The Collegian
Sunday, December 10, 2023

Richmond athletes balance their commitments to two different varsity teams

<p>Collage of junior Jordan Schulefand playing baseball and freshman Lindsey Frank playing field hockey. <em>Both photos courtesy of Richmond Athletics</em></p>

Collage of junior Jordan Schulefand playing baseball and freshman Lindsey Frank playing field hockey. Both photos courtesy of Richmond Athletics

If you’ve ever felt overwhelmed at the University of Richmond, imagine playing a Division I sport on top of that. Then imagine playing two.

This is the reality for junior Jordan Schulefand and freshman Lindsey Frank.

Schulefand, a finance major from Parkland, Florida, has played for the UR baseball team since his freshman year and joined the football team last fall. Frank, from Saratoga Springs, New York, plays field hockey and lacrosse.

Schulefand pitches and plays in the outfield. He joined his first baseball team when he was five years old and started football when he was seven years old, although he said he had been playing both with his father ever since he could walk. Schulefand continued to play both sports in high school. Though baseball has always been his priority, Schulefand said when he had lost his last high school football game he had known he didn’t want it to be his last.

Frank said she had started field hockey and lacrosse in third grade and had played ever since. 

“As I got more serious into the [college] recruiting process, that’s when I realized I couldn’t really see myself playing one sport without the other,” she said. “I decided to explore the idea of playing two sports and to see if it was possible. And I found places that it was, and Richmond was one of them.” 

Frank was one of three freshmen who consistently started for the women’s lacrosse team this past season. She also started on the field hockey team. 

“[Frank is] a tremendous athlete in both sports,” said Allison Kwolek, the women’s lacrosse head coach. “She’s somebody that is really well skilled, she’s got a really good first step, she’s fast, she’s got a great lacrosse IQ, so all of that combined makes her into an incredibly impactful player for us.”

Colleges had recruited Schulefand for football and baseball, and, like Frank, he wanted to choose a school where he could play both, he said.

“I tried to find a place, at least for baseball, where I felt like I could put myself in the best position to play immediately,” he said. “I wanted to play as a freshman… And once I got here for baseball, I was like, ‘I want to try to play football.’”

Schulefand said he wanted to establish himself on the baseball team to ensure that he could eventually miss baseball practices during football season and still play in the spring. That’s why he waited until his junior year to try football, he said.

Schulefand met with baseball head coach Tracy Woodson and football head coach Russ Huesman during the spring of 2019 to discuss his plans.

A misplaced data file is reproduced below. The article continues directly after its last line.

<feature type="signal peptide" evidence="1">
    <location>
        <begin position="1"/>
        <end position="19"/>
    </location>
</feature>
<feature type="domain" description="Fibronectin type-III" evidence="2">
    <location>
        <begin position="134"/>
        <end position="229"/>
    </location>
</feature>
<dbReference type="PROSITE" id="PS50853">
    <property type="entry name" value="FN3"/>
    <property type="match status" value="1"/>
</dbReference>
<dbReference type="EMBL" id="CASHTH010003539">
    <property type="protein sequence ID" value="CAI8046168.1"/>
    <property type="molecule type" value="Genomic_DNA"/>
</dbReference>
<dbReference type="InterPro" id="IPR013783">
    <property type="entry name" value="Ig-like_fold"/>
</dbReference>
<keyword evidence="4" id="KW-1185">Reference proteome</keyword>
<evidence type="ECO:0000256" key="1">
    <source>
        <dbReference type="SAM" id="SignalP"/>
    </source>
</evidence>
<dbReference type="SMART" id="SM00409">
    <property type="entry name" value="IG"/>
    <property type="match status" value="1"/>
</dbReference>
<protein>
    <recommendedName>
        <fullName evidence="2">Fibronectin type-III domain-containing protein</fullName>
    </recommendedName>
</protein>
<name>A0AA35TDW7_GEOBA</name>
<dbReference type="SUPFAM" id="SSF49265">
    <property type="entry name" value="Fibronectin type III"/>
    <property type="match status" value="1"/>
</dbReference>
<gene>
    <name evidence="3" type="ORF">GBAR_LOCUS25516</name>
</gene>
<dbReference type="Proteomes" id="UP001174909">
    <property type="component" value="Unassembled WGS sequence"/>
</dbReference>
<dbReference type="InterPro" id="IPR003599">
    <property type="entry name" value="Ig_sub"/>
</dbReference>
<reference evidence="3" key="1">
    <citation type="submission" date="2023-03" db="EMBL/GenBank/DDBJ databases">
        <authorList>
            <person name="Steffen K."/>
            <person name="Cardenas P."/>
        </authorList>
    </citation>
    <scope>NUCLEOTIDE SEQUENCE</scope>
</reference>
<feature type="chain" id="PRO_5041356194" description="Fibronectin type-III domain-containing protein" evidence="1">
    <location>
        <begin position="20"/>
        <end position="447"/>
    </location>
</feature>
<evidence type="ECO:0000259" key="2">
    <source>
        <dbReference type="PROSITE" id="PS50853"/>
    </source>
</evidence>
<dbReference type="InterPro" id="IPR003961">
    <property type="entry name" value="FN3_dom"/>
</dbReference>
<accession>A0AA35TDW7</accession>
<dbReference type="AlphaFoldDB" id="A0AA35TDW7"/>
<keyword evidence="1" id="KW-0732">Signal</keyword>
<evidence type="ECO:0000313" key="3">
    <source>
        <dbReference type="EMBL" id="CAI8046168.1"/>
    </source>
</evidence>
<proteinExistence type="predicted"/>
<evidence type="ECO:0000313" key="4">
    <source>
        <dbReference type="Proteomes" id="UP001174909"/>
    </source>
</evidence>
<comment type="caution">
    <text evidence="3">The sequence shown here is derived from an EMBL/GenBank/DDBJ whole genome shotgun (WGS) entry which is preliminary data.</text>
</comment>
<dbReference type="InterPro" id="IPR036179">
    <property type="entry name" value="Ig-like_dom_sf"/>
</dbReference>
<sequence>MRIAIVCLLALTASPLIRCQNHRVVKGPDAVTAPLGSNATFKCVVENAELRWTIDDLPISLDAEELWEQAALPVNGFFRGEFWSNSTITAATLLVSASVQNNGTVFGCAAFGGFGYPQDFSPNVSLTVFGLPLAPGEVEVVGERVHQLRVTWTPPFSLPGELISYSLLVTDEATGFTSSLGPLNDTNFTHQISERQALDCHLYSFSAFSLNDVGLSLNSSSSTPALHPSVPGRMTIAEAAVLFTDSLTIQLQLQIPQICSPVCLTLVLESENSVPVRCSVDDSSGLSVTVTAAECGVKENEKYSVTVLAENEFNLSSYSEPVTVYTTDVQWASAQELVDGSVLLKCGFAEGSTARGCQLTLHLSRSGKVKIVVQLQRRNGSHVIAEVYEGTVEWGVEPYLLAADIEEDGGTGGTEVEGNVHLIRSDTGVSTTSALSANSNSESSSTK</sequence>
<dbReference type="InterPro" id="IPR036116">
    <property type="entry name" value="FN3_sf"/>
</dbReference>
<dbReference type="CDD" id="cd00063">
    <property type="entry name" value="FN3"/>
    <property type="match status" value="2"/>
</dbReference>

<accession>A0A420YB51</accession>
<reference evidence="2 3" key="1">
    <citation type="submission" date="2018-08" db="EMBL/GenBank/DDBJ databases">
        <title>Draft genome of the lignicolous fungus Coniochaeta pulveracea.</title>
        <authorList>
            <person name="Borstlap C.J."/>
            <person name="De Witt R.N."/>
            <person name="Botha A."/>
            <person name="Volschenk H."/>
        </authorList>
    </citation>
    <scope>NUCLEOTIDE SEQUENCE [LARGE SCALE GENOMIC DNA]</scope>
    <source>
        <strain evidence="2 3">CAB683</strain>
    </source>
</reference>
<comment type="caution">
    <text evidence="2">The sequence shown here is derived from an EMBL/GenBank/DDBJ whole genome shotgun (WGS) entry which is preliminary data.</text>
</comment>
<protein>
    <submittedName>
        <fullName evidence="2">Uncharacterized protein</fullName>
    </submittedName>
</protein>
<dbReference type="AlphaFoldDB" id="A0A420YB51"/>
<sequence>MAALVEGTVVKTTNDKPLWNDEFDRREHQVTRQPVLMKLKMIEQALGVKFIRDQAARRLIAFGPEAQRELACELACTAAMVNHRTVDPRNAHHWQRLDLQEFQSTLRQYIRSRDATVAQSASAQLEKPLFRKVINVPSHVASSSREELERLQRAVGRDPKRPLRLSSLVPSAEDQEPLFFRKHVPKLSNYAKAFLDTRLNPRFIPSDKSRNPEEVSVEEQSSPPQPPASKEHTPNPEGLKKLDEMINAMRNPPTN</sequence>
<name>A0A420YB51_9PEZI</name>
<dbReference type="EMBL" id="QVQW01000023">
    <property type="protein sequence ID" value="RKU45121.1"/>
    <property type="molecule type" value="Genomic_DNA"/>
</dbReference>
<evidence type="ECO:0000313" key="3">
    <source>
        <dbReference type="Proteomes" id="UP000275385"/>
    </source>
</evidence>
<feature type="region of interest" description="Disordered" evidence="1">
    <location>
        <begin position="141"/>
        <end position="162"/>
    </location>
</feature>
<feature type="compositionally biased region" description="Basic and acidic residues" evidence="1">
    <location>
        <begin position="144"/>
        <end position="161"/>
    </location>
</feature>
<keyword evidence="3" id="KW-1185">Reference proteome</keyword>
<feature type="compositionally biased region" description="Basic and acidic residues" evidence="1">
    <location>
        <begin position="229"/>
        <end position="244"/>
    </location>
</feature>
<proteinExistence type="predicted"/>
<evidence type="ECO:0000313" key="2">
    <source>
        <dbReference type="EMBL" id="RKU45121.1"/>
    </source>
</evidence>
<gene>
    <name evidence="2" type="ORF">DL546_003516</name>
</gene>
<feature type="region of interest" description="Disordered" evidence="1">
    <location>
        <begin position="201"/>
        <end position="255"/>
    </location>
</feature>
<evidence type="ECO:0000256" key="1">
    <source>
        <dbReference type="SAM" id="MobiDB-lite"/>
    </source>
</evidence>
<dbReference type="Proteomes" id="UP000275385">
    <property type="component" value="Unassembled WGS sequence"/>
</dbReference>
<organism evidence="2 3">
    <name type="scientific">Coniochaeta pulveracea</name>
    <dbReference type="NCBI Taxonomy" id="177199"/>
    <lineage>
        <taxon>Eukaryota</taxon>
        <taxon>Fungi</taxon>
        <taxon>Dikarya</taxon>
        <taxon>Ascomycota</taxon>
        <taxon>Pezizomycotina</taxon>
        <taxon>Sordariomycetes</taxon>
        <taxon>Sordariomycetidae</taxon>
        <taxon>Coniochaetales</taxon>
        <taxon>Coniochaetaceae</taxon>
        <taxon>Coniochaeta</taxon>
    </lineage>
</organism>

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“[Schulefand is] a hard-nose, stubborn as hell, but he knows what he wants and he is gonna put in the extra work to get it,” Woodson said.

Woodson said he had been hesitant because of the football injury risk. But Schulefand said he had convinced Woodson to give Schulefand the opportunity to play two sports. 

“Once they decided to give me a [football] scholarship, I knew that they were serious about it,” Schulefand said. “And I was like: ‘I’m in. I’ve been waiting for this for my whole career.’”

Frank practices field hockey six days a week in the fall, with a similar schedule for lacrosse in the spring, she said. During field hockey season she would have practice from 8-10 a.m. before class, she said, but her lacrosse schedule was a bit more intense.

In the spring, lacrosse activities would typically all be in one block of the day, she said, which could look like a practice, then lift, then scout — when the team analyzes clips of the opposing team — and then a team activity or meeting. This could go from 1 p.m. until almost 5 p.m.

Frank doesn’t think her schedule is too different than that of any other athlete on campus. The only difference, she said, was that she missed off-season workouts.

“You just have to find a routine that works for you,” she said. “When it comes to schoolwork, I know I have a block in the day where it’s just mainly getting my homework done and stuff like that. I think that’s really important, just the way you can plan out your day-to-day.” 

Frank and Schulefand both agreed that staying organized and developing a routine came naturally to them since they had busy high school sport schedules.

Unlike Frank, who said she solely focused on field hockey in the fall and lacrosse in the spring, Schulefand said he still focused on baseball during football season.

Last fall during football season, Schulefand woke up for 6 a.m. meetings, had practice from 7:30-9:30 and then quickly showered and grabbed breakfast before his 10:30 class, he said. When he finished classes at 1:15, he grabbed lunch and then practiced hitting for baseball if he didn’t have football meetings in the afternoon. Finally, he got his homework done and went to bed early so he could do it all again the next day.

Schulefand will most likely only play baseball next year, Woodson and Huesman said. Schulefand hopes to be drafted to the MLB and said he had been in contact with multiple teams, including the Minnesota Twins, in the fall of 2019.

Contact contributor Sofia Badalamenti at 

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